Saturday, 27 August 2011

WW1 Interregnum


It has been a while since I've posted anything about my efforts to put together two WW1 forces so that I can play games set in late 1917 and finishing with the 100 day offensive of 1918. While I'm no where near finished painting anything of note, what I have done is finally finish basing all of the figures for both the Germans and British forces I am building.


Above shows the British company and I'm thinking about about adding another base of three Tommies to all the rifle squads because as they stand each platoon is only 33 men. This would strengthen the platoon to 39 men. As you can see I have six Vickers machine gun teams and a four mortar teams to support this lot when in defence. I'm also making up shock markers using casualties on stretchers, but again I haven't decided how many I will need? Or,  I could use one each with a die next to them to indicate shock points. Any advice would be welcome.

Alternatively, if Pendraken were to do some poses of Tommies firing either prone, kneeling and or standing, then I could add two scouts to each platoon, which would only strengthen them up to 35 men. I'm undecided about this.

The German company organisation is taken straight from the example in TooFat Lardies Through the Mud and the Blood book, and represents a late war company with Stosstrupen attached, which makes them quite formidable and what has caused me to re-evaluate the number of Tommies I have in my British company.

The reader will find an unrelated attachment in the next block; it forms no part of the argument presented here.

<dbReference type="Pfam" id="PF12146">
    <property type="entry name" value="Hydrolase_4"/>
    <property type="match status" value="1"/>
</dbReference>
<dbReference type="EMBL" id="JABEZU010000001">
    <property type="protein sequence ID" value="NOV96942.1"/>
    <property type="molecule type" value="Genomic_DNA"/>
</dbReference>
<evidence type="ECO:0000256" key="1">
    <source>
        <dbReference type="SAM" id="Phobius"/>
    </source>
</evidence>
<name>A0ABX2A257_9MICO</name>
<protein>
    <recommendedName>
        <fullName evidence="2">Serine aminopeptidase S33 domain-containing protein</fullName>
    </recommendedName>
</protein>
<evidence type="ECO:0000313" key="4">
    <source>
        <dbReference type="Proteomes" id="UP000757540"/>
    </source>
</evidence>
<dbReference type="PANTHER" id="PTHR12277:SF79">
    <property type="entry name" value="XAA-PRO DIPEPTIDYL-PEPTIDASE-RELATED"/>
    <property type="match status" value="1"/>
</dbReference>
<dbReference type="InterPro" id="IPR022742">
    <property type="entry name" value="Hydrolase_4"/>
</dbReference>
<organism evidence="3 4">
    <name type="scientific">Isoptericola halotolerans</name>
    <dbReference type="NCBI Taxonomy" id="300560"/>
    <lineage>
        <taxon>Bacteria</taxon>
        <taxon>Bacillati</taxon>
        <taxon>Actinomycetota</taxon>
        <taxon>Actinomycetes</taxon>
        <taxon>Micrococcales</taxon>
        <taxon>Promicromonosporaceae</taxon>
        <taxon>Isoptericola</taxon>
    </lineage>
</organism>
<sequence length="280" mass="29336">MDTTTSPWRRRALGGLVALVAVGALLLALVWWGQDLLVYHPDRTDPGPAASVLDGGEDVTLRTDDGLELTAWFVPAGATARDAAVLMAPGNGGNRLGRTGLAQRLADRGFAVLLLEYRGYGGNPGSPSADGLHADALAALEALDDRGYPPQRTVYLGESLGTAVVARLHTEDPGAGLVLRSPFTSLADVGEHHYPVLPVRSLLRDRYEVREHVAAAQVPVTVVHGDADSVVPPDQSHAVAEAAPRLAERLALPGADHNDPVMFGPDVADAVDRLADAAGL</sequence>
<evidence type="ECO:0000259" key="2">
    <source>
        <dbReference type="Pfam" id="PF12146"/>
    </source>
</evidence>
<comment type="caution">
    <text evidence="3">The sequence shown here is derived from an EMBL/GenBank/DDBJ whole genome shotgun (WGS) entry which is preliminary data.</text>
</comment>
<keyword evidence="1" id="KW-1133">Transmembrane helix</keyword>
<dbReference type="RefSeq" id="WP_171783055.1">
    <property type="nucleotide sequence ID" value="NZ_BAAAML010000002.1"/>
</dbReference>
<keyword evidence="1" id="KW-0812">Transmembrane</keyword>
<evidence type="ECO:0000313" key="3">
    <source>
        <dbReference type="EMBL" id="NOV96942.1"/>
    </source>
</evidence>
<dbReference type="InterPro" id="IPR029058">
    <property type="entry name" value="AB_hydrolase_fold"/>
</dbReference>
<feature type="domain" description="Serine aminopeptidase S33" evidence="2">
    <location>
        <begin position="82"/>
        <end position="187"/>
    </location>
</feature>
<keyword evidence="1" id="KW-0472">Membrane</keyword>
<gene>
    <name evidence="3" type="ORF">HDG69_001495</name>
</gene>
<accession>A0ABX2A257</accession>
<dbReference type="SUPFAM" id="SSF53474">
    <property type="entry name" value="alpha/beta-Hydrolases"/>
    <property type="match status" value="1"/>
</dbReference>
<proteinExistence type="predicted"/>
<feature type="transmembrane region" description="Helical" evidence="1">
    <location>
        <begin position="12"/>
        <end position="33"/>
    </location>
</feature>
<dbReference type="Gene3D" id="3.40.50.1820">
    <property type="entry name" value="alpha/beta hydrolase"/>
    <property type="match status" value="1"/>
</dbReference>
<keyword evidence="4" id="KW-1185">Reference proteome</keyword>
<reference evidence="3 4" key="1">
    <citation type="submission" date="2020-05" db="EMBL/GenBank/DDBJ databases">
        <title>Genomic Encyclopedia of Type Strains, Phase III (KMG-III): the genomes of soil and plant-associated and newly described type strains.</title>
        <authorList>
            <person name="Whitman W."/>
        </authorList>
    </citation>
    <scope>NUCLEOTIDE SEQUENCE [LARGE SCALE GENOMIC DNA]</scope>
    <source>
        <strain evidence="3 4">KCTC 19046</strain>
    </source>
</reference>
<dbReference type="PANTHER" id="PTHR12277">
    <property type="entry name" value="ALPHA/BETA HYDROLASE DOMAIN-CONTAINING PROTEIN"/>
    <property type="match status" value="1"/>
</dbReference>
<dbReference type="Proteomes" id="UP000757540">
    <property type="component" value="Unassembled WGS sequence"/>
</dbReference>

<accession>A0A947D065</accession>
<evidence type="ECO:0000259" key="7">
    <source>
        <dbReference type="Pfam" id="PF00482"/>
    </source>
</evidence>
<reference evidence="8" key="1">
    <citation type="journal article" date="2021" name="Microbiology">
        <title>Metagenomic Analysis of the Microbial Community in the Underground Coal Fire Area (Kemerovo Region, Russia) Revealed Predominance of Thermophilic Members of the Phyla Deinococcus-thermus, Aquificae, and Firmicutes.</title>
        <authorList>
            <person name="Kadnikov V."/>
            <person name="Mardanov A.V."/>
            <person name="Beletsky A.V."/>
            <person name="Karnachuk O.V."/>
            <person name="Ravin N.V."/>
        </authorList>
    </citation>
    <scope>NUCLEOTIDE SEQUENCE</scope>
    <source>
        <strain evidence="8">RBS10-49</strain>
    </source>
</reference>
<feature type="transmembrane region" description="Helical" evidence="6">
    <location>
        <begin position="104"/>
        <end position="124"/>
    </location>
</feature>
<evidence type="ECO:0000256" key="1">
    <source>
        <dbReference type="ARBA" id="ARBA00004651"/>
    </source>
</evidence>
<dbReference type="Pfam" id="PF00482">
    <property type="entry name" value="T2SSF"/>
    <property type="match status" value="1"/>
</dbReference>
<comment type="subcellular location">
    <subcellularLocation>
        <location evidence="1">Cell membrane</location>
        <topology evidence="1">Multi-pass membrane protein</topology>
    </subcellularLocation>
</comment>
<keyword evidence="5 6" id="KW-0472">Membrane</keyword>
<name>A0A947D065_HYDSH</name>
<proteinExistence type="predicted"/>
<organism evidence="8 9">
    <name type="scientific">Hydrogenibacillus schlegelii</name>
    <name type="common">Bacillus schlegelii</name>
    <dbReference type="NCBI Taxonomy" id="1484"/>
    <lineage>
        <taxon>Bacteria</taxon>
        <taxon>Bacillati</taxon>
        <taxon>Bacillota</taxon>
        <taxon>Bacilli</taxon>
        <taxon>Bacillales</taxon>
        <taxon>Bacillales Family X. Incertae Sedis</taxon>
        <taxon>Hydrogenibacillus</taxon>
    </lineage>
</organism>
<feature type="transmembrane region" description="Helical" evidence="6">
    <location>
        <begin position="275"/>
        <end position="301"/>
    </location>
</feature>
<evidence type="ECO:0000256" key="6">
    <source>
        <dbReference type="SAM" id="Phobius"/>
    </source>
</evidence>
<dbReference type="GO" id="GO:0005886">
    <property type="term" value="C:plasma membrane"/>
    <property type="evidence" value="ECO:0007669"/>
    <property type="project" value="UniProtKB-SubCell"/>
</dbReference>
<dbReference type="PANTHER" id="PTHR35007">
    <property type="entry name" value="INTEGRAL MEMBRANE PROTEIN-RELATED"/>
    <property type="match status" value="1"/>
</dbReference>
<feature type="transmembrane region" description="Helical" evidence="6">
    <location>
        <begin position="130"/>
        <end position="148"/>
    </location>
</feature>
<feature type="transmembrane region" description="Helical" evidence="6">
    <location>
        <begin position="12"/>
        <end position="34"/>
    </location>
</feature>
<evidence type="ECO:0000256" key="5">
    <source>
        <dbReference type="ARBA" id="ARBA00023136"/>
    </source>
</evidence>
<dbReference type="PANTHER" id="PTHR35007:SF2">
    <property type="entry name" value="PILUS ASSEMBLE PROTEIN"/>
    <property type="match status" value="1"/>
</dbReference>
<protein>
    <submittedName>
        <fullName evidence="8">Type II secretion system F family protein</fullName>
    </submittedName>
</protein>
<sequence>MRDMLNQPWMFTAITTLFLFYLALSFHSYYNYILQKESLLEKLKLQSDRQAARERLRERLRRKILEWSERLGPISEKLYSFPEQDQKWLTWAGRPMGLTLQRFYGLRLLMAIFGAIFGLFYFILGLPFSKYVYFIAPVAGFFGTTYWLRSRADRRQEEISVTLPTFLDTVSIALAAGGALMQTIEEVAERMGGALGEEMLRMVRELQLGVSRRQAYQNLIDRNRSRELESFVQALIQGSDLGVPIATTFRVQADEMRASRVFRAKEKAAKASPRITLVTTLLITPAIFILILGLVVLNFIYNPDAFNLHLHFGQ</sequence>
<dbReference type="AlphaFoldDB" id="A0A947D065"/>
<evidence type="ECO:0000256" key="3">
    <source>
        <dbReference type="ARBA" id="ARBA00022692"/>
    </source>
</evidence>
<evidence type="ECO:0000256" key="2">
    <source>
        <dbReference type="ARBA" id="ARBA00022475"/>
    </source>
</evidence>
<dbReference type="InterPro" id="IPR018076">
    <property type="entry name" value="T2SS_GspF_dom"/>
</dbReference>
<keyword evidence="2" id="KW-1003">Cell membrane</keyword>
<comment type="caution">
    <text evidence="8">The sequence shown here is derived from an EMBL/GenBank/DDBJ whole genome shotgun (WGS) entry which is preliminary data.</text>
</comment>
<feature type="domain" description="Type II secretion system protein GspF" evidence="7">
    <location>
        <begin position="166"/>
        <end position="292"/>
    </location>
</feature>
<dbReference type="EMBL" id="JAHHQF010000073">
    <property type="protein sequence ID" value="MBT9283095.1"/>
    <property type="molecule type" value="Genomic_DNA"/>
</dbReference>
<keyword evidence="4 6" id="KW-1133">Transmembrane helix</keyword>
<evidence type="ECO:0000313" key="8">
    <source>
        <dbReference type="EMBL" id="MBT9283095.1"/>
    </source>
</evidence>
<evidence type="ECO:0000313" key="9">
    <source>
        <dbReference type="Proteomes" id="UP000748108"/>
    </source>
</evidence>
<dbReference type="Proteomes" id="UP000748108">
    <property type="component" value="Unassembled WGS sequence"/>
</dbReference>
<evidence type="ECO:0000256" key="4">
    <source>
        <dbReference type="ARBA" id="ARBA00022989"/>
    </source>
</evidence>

Above is the basic company consisting of three kampfzuge (platoons). Two of the  kampzuge are made up of eleven man einheits gruppe (squads); seven riflemen and one LMG four man team, plus NCO. The third kampzuge is half strength einheits gruppe consisting of of 32 men; two groups of eight riflemen, and two groups of with one LMG with eight men.

To strengthen the German company each kampfzuge will have a stoss gruppe (shock troops), or assault grenade squad attached to stiffen them when attacking. Finally, there are the erganzun zug consisting of sixteen men with four NCOs and the reserves made up of a recce squad and granaten werfer squad. In addition, I've added two flame thrower teams and one 37mm artillery piece that the stoss gruppe could have attached when in assault.

I also have tanks for the British; three MkIVs, three MkVs and three MkI supply tanks, plus eight Whippets for the break through group, and plan to add a cavalry troop/squadron to this as well, but no pictures of them yet as I haven't managed to assemble the models.

Besides WW1 actions I intend to use this force as the basis for a what if continuation war that rolls over in 1919 and beyond that is based on the Germans not counter attacking when the Americans arrived, but rather basing their strategy on defense in depth with mobile quick strike formations. This story could then develop into a breakdown of both sides ability to wage war when the inevitable discontent the lengthening of the war produces leads to uprising and civil war breaking out. This does preclude me going all out and adding H. G. Wells Martians for a War of the Worlds scenario. I have some tripod war machines that would serve quite nicely for this idea.